# Polynomial functional equation

Find all polynomials $$f : R \rightarrow R$$ such that $$f\left(\frac{1}{x+1}\right)=\frac{1}{f(x)-1}$$.

Since the functions must be polynomials, I tried using an argument by degrees, but this did not lead me anywhere. Can someone help with some ideas?

• I assume that the given equation must hold for all real numbers $x \neq -1$? Mar 26 at 18:51
• Yes of course. I should have specified that $x \neq -1$ and $f(x) \neq 1$ similarly. Mar 26 at 18:55
• Mostly asking because the question becomes somewhat different if the equation must hold for all complex values of $x$ since one can show that the only possible root of $f$ that is in the domain over which the equation has to hold is $0$, which if the equation holds for all complex numbers would imply that $f(x) = cx^n$ for some $c$ and $n$. But over the reals all we can say based on this is that $f$ is $cx^n$ times some product of quadratic factors with negative discriminant. Mar 26 at 18:58
• Of course other arguments would allow use to narrow down $f$ in the real case. I'm not claiming that irreducible quadratics are solutions; only that they have no real roots. I suspect that actually the only solution is $f(x) = -x$. Mar 26 at 18:58
• Another solution is the constant polynomial $f(x) = c$ for all $x$, where $c=1/(c-1)$. Mar 26 at 19:15

Suppose that the degree of $$f$$ is $$d$$ then

$$(x+1)^df\left(\frac{1}{x+1}\right)(f(x)-1)=(x+1)^d\tag 1$$

The point is that $$(x+1)^df\left(\frac{1}{x+1}\right)$$ is a polynomial in $$x$$. This is then an identity of polynomials.

$$f(x)$$ is not identically equal to $$1$$, and so $$\deg(f(x)-1)=\deg(f(x))=d$$. It then follows that $$\deg((x+1)^df\left(\frac{1}{x+1}\right))=0$$. Writing $$f(x)=\sum_{n=0}^d a_nx^n$$ we have $$(x+1)^df\left(\frac{1}{x+1}\right)=\sum_{n=0}^da_n(x+1)^{d-n}$$ so that we have $$a_n=0$$ for $$n and $$f(x)=ax^d$$. Substituting $$f(x)=ax^d$$ into $$(1)$$,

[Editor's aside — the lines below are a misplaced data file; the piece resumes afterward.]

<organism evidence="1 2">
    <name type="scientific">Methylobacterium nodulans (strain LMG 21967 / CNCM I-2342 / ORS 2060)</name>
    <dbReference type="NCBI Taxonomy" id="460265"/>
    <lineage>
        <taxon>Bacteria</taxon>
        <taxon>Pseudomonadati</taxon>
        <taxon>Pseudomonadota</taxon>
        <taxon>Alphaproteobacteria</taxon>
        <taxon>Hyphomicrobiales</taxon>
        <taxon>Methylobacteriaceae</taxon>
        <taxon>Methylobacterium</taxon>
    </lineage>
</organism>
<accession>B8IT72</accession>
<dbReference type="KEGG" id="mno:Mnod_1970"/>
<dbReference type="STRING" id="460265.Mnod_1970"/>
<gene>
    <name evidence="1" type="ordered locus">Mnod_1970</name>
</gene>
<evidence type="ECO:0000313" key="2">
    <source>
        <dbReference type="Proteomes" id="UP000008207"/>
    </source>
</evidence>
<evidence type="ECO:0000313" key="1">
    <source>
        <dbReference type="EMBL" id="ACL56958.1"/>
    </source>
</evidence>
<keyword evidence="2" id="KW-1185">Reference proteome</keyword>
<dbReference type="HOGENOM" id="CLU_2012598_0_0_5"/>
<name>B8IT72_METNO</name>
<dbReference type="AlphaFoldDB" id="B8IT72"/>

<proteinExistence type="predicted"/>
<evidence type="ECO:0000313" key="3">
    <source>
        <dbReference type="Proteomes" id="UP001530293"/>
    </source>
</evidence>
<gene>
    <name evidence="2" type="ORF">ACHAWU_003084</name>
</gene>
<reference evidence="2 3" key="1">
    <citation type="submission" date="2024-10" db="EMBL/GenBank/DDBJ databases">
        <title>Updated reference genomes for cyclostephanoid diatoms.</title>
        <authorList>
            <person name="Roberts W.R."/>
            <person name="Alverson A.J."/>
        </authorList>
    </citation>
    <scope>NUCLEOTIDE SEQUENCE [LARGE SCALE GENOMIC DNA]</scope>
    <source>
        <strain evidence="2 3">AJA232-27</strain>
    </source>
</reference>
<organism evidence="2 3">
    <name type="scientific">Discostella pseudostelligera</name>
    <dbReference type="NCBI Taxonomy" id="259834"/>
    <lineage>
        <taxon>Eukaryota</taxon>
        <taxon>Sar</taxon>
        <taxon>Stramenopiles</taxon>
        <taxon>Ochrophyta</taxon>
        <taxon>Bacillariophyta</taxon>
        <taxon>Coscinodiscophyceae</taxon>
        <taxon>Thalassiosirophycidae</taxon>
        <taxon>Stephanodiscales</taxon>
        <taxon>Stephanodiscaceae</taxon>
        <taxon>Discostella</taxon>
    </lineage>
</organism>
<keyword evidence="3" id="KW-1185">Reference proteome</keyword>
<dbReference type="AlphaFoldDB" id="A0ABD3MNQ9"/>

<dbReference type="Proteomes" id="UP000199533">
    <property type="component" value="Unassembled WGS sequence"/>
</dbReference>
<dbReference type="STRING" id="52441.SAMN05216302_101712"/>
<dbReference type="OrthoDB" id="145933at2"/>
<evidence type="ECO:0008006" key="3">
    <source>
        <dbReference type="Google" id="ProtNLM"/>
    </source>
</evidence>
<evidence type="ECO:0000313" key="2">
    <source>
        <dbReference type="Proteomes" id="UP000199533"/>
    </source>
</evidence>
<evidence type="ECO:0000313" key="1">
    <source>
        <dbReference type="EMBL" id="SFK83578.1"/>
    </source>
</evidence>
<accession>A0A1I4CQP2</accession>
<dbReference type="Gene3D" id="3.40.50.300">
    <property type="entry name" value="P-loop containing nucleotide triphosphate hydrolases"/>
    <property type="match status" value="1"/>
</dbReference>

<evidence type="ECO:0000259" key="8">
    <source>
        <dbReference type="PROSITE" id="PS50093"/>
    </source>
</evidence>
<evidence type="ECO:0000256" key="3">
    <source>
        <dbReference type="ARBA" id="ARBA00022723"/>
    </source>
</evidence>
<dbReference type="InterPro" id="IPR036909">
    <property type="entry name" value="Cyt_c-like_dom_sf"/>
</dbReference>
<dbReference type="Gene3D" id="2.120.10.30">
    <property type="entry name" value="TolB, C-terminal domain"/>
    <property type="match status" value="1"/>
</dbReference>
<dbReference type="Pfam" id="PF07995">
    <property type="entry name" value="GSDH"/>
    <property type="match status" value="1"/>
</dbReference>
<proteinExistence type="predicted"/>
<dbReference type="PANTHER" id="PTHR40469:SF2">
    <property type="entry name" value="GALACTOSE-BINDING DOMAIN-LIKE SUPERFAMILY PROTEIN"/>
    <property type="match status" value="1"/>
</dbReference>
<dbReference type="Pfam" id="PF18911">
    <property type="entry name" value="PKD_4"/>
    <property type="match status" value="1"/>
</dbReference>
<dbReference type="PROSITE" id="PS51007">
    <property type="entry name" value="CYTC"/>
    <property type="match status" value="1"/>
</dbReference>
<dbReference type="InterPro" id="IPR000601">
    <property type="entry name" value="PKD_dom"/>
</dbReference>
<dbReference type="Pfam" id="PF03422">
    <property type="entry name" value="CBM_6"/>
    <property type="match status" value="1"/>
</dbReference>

$$a^2x^d-a=(x+1)^da(x+1)^{-d}(ax^d-1)=(x+1)^d$$

If $$d=0$$, then we get $$f(x)=a$$ for $$a$$ any solution to $$a^2-a-1=0$$. Otherwise, set $$x=-1$$ to get $$a(\pm a-1)=0$$, so $$a\in \{0,1,-1\}$$.

$$a=0$$ doesn't work.

$$a=1$$ gives $$x^d-1=(x+1)^d$$, which doesn't work.

$$a=-1$$ gives $$x^d+1=(x+1)^d$$ so that $$d=1$$.

Thus, the only other solution is $$f(x)=-x$$.

• There must be an error here, as this misses @Goncalo's solution, $f(x)=c$ where $c^2-c-1=0$. I haven't spotted where yet! Mar 26 at 19:22
• Make $d=0$ in your equation $a^2 x^d - a = (x+1)^d$. Mar 26 at 19:37
• @Joshua Tilley I am confused about where you got the step of $f(x)=ax^d$ and $a^2x^d-a=(x+1)^d$. I feel like I am missing something obvious. Mar 30 at 20:59
• It was shown that $\deg((x+1)^df(\frac{1}{x+1}))=0$. This implies that $f(x)=ax^d$. The following equation is found by substituting $f(x)=ax^d$ back in. Mar 30 at 21:16

Here is a slightly different solution with some input from a comment by @dxiv.

As in the other answer, we note that if $$d$$ is the degree of $$f$$ then $$p(x) = {(x + 1)}^d f\left(\frac{1}{x + 1}\right) (f(x) - 1)$$ is a polynomial. We have that $$p(x) = {(x + 1)}^d$$ for all real $$x \neq 1$$, and since $$p$$ and $${(x + 1)}^d$$ agree at infinitely many points, we have that $${(x + 1)}^d f\left(\frac{1}{x + 1}\right) (f(x) - 1) = p(x) = {(x + 1)}^d$$ is an identity of polynomials that holds even over the complex numbers.